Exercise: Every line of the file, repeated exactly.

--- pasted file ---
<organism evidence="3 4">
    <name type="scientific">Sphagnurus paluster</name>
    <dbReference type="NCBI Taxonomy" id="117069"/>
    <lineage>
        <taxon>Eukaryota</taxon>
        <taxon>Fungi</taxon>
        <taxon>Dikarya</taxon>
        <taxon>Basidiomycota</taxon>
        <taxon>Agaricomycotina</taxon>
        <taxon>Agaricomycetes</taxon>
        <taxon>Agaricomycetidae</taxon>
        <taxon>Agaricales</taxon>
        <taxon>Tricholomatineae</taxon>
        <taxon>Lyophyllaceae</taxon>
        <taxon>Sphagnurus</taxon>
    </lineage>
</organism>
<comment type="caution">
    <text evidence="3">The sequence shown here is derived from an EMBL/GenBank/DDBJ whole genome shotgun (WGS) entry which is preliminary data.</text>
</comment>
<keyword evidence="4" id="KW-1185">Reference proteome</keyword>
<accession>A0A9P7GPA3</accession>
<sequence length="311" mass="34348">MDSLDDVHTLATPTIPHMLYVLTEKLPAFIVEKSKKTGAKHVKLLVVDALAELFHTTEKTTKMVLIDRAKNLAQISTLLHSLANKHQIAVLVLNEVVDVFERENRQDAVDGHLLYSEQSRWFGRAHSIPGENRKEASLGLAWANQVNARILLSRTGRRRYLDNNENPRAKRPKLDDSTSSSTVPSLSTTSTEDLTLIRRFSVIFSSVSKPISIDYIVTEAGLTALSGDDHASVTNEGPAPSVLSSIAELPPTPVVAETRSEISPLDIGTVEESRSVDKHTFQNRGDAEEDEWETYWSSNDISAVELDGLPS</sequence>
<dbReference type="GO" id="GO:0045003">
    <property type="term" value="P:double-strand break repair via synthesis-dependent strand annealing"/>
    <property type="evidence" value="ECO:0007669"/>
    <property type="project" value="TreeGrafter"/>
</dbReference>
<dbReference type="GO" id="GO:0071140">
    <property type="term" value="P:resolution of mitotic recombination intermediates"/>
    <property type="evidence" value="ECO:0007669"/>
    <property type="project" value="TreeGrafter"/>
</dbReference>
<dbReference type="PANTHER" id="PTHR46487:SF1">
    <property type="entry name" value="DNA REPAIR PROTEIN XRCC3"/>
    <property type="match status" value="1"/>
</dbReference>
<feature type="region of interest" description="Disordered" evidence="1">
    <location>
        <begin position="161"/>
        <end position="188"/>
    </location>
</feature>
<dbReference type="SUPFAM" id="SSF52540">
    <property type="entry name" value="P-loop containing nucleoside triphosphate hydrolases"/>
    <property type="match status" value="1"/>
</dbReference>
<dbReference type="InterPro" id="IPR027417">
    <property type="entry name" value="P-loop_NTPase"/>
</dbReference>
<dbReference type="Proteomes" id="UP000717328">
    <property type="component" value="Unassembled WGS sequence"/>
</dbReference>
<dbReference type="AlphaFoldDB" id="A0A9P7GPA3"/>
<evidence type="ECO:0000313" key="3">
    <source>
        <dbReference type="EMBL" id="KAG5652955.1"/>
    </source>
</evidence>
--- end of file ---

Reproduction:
<organism evidence="3 4">
    <name type="scientific">Sphagnurus paluster</name>
    <dbReference type="NCBI Taxonomy" id="117069"/>
    <lineage>
        <taxon>Eukaryota</taxon>
        <taxon>Fungi</taxon>
        <taxon>Dikarya</taxon>
        <taxon>Basidiomycota</taxon>
        <taxon>Agaricomycotina</taxon>
        <taxon>Agaricomycetes</taxon>
        <taxon>Agaricomycetidae</taxon>
        <taxon>Agaricales</taxon>
        <taxon>Tricholomatineae</taxon>
        <taxon>Lyophyllaceae</taxon>
        <taxon>Sphagnurus</taxon>
    </lineage>
</organism>
<comment type="caution">
    <text evidence="3">The sequence shown here is derived from an EMBL/GenBank/DDBJ whole genome shotgun (WGS) entry which is preliminary data.</text>
</comment>
<keyword evidence="4" id="KW-1185">Reference proteome</keyword>
<accession>A0A9P7GPA3</accession>
<sequence length="311" mass="34348">MDSLDDVHTLATPTIPHMLYVLTEKLPAFIVEKSKKTGAKHVKLLVVDALAELFHTTEKTTKMVLIDRAKNLAQISTLLHSLANKHQIAVLVLNEVVDVFERENRQDAVDGHLLYSEQSRWFGRAHSIPGENRKEASLGLAWANQVNARILLSRTGRRRYLDNNENPRAKRPKLDDSTSSSTVPSLSTTSTEDLTLIRRFSVIFSSVSKPISIDYIVTEAGLTALSGDDHASVTNEGPAPSVLSSIAELPPTPVVAETRSEISPLDIGTVEESRSVDKHTFQNRGDAEEDEWETYWSSNDISAVELDGLPS</sequence>
<dbReference type="GO" id="GO:0045003">
    <property type="term" value="P:double-strand break repair via synthesis-dependent strand annealing"/>
    <property type="evidence" value="ECO:0007669"/>
    <property type="project" value="TreeGrafter"/>
</dbReference>
<dbReference type="GO" id="GO:0071140">
    <property type="term" value="P:resolution of mitotic recombination intermediates"/>
    <property type="evidence" value="ECO:0007669"/>
    <property type="project" value="TreeGrafter"/>
</dbReference>
<dbReference type="PANTHER" id="PTHR46487:SF1">
    <property type="entry name" value="DNA REPAIR PROTEIN XRCC3"/>
    <property type="match status" value="1"/>
</dbReference>
<feature type="region of interest" description="Disordered" evidence="1">
    <location>
        <begin position="161"/>
        <end position="188"/>
    </location>
</feature>
<dbReference type="SUPFAM" id="SSF52540">
    <property type="entry name" value="P-loop containing nucleoside triphosphate hydrolases"/>
    <property type="match status" value="1"/>
</dbReference>
<dbReference type="InterPro" id="IPR027417">
    <property type="entry name" value="P-loop_NTPase"/>
</dbReference>
<dbReference type="Proteomes" id="UP000717328">
    <property type="component" value="Unassembled WGS sequence"/>
</dbReference>
<dbReference type="AlphaFoldDB" id="A0A9P7GPA3"/>
<evidence type="ECO:0000313" key="3">
    <source>
        <dbReference type="EMBL" id="KAG5652955.1"/>
    </source>
</evidence>